"It's up on a hill and people live all around it," she said. "When I saw it, it just had the rafter across. The new church is built out from and around the old one; the bricks are made one at a time, and the maker, who might have a helper, mixes sand and limestone and puts it into a mold, one brick at a time."
In 2014, the church housed the village's only indoor bathrooms, and when the Berea contingent arrived, workers were trying to finish them for the group.
"It had a dirt floor, though," Watkins said, a kind way of describing the building, the village and its people as poor, very, very poor.
The day Watkins, her colleagues and the students were leaving Komfeuku, "church elders called our group leaders and shared they needed help finishing the roof. It had been in its current state for two years, and they wanted the project to move forward. I heard them say $2,500 and I'm looking at my colleagues, waiting for someone to say something."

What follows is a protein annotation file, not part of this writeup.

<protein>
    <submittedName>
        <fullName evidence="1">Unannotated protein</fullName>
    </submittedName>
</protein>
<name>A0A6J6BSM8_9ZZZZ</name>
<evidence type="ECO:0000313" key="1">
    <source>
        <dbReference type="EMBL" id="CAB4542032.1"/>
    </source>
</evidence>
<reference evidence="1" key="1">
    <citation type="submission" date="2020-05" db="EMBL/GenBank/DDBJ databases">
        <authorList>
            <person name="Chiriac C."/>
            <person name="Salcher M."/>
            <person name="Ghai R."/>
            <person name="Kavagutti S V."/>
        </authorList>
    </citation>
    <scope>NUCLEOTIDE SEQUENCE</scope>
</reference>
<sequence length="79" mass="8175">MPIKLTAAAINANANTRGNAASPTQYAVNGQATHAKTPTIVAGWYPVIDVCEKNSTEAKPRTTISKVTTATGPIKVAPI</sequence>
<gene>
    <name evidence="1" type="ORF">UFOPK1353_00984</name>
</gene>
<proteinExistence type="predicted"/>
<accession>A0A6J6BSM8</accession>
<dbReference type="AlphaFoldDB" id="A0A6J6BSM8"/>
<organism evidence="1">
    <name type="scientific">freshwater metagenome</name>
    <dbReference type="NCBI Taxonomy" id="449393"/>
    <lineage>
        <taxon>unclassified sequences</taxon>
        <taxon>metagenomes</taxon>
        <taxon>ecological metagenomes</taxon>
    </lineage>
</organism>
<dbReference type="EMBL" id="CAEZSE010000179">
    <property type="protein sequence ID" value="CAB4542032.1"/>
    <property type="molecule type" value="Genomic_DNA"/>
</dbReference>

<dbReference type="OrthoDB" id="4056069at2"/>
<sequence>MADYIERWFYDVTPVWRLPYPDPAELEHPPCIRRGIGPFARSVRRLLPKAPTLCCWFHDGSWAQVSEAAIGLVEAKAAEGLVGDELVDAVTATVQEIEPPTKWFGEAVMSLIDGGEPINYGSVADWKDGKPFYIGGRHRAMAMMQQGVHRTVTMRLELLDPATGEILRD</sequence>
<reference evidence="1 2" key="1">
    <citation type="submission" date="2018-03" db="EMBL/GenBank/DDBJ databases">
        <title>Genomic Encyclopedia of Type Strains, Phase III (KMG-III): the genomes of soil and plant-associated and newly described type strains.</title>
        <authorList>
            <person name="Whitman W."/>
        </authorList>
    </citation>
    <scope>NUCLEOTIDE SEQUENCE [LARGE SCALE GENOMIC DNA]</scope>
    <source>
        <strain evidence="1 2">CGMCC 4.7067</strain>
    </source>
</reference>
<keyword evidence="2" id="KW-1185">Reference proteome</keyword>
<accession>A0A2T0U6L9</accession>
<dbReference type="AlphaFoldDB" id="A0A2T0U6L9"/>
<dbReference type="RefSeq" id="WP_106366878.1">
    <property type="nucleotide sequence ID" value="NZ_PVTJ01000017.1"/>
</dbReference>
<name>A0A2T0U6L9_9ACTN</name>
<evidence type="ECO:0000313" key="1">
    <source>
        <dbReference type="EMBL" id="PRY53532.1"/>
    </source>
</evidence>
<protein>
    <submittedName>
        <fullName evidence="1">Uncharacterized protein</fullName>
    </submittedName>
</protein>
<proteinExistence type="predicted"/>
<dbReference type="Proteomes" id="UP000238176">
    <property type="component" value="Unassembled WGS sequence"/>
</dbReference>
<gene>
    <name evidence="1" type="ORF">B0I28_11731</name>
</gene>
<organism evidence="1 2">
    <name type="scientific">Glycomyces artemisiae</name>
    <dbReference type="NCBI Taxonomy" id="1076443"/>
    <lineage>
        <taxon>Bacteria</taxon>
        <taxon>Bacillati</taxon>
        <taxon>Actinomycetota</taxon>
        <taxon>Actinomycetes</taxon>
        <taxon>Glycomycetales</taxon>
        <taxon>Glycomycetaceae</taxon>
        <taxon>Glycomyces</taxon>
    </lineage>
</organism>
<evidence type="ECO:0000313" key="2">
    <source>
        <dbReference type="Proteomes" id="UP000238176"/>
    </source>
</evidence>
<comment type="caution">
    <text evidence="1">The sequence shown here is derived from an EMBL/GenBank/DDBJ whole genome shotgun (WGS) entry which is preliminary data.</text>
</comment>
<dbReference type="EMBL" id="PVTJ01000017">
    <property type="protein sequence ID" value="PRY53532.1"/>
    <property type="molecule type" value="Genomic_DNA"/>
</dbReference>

The Bereans were silent.
"I'm thinking in my mind that if I save a hundred dollars a month, in a year, it's halfway there. I knew I could help them." Watkins told them that, "and the elders were grateful, so excited." She grinned as she recounted the meeting and her decision to help; her smile was not one of self-satisfaction, but rather, one reflecting her naivety.
"On the plane coming back one of my colleagues asked how I was going to raise $25,000. I said no, I had to raise $2,500." That colleague asked another. And $25,000 was the answer. And yet another one agreed.
"Oh, my goodness, what have I done?" Watkins asked herself. "I had no clue how I'd raise $25,000. If I knew I had to come up with $25,000, well…" the sentence's end is obvious: she wouldn't have volunteered. And, had she not agreed to help, "I wouldn't have known that I could do it."
"I realized I was meant to hear $2,500 -- and that I was meant to help. So, I didn't worry about it or even think about it. I trusted some idea of how to raise the money would come," she said.